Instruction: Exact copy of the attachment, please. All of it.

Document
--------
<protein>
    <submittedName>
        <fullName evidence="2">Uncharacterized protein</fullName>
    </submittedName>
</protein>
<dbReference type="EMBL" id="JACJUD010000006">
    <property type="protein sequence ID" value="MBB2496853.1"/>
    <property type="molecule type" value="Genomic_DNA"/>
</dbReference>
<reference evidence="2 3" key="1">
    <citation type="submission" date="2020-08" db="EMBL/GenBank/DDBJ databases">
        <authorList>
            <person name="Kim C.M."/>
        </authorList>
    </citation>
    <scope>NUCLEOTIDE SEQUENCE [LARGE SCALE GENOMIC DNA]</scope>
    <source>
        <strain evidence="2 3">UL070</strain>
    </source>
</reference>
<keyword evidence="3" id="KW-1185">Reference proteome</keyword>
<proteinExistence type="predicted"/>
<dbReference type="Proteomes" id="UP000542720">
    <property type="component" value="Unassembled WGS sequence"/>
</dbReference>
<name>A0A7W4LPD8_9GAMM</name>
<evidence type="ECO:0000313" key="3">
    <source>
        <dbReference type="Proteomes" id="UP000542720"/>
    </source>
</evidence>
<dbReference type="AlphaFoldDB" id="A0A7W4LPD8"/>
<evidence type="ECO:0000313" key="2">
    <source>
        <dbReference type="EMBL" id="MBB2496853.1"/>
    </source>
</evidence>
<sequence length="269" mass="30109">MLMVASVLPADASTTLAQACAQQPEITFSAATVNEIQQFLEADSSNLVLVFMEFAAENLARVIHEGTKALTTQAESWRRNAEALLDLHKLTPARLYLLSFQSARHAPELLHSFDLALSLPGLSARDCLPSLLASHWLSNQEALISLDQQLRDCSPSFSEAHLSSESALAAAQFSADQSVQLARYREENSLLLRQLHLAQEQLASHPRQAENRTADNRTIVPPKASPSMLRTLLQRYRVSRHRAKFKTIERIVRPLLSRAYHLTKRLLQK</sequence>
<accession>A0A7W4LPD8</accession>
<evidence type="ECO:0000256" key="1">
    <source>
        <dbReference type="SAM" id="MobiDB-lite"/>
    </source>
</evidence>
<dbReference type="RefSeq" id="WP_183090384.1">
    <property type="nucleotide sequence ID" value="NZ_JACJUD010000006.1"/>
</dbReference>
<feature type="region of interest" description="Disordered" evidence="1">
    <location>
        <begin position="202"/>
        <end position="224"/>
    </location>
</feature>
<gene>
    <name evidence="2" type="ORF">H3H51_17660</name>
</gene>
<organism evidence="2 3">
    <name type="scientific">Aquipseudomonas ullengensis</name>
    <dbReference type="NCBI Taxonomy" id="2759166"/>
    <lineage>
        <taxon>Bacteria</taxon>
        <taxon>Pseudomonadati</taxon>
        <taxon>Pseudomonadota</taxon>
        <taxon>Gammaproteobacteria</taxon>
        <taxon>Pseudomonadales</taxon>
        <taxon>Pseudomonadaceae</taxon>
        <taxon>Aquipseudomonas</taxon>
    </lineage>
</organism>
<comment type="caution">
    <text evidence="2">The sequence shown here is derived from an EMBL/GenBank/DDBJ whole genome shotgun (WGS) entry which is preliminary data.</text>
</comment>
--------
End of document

<protein>
    <submittedName>
        <fullName evidence="2">Uncharacterized protein</fullName>
    </submittedName>
</protein>
<dbReference type="EMBL" id="JACJUD010000006">
    <property type="protein sequence ID" value="MBB2496853.1"/>
    <property type="molecule type" value="Genomic_DNA"/>
</dbReference>
<reference evidence="2 3" key="1">
    <citation type="submission" date="2020-08" db="EMBL/GenBank/DDBJ databases">
        <authorList>
            <person name="Kim C.M."/>
        </authorList>
    </citation>
    <scope>NUCLEOTIDE SEQUENCE [LARGE SCALE GENOMIC DNA]</scope>
    <source>
        <strain evidence="2 3">UL070</strain>
    </source>
</reference>
<keyword evidence="3" id="KW-1185">Reference proteome</keyword>
<proteinExistence type="predicted"/>
<dbReference type="Proteomes" id="UP000542720">
    <property type="component" value="Unassembled WGS sequence"/>
</dbReference>
<name>A0A7W4LPD8_9GAMM</name>
<evidence type="ECO:0000313" key="3">
    <source>
        <dbReference type="Proteomes" id="UP000542720"/>
    </source>
</evidence>
<dbReference type="AlphaFoldDB" id="A0A7W4LPD8"/>
<evidence type="ECO:0000313" key="2">
    <source>
        <dbReference type="EMBL" id="MBB2496853.1"/>
    </source>
</evidence>
<sequence length="269" mass="30109">MLMVASVLPADASTTLAQACAQQPEITFSAATVNEIQQFLEADSSNLVLVFMEFAAENLARVIHEGTKALTTQAESWRRNAEALLDLHKLTPARLYLLSFQSARHAPELLHSFDLALSLPGLSARDCLPSLLASHWLSNQEALISLDQQLRDCSPSFSEAHLSSESALAAAQFSADQSVQLARYREENSLLLRQLHLAQEQLASHPRQAENRTADNRTIVPPKASPSMLRTLLQRYRVSRHRAKFKTIERIVRPLLSRAYHLTKRLLQK</sequence>
<accession>A0A7W4LPD8</accession>
<evidence type="ECO:0000256" key="1">
    <source>
        <dbReference type="SAM" id="MobiDB-lite"/>
    </source>
</evidence>
<dbReference type="RefSeq" id="WP_183090384.1">
    <property type="nucleotide sequence ID" value="NZ_JACJUD010000006.1"/>
</dbReference>
<feature type="region of interest" description="Disordered" evidence="1">
    <location>
        <begin position="202"/>
        <end position="224"/>
    </location>
</feature>
<gene>
    <name evidence="2" type="ORF">H3H51_17660</name>
</gene>
<organism evidence="2 3">
    <name type="scientific">Aquipseudomonas ullengensis</name>
    <dbReference type="NCBI Taxonomy" id="2759166"/>
    <lineage>
        <taxon>Bacteria</taxon>
        <taxon>Pseudomonadati</taxon>
        <taxon>Pseudomonadota</taxon>
        <taxon>Gammaproteobacteria</taxon>
        <taxon>Pseudomonadales</taxon>
        <taxon>Pseudomonadaceae</taxon>
        <taxon>Aquipseudomonas</taxon>
    </lineage>
</organism>
<comment type="caution">
    <text evidence="2">The sequence shown here is derived from an EMBL/GenBank/DDBJ whole genome shotgun (WGS) entry which is preliminary data.</text>
</comment>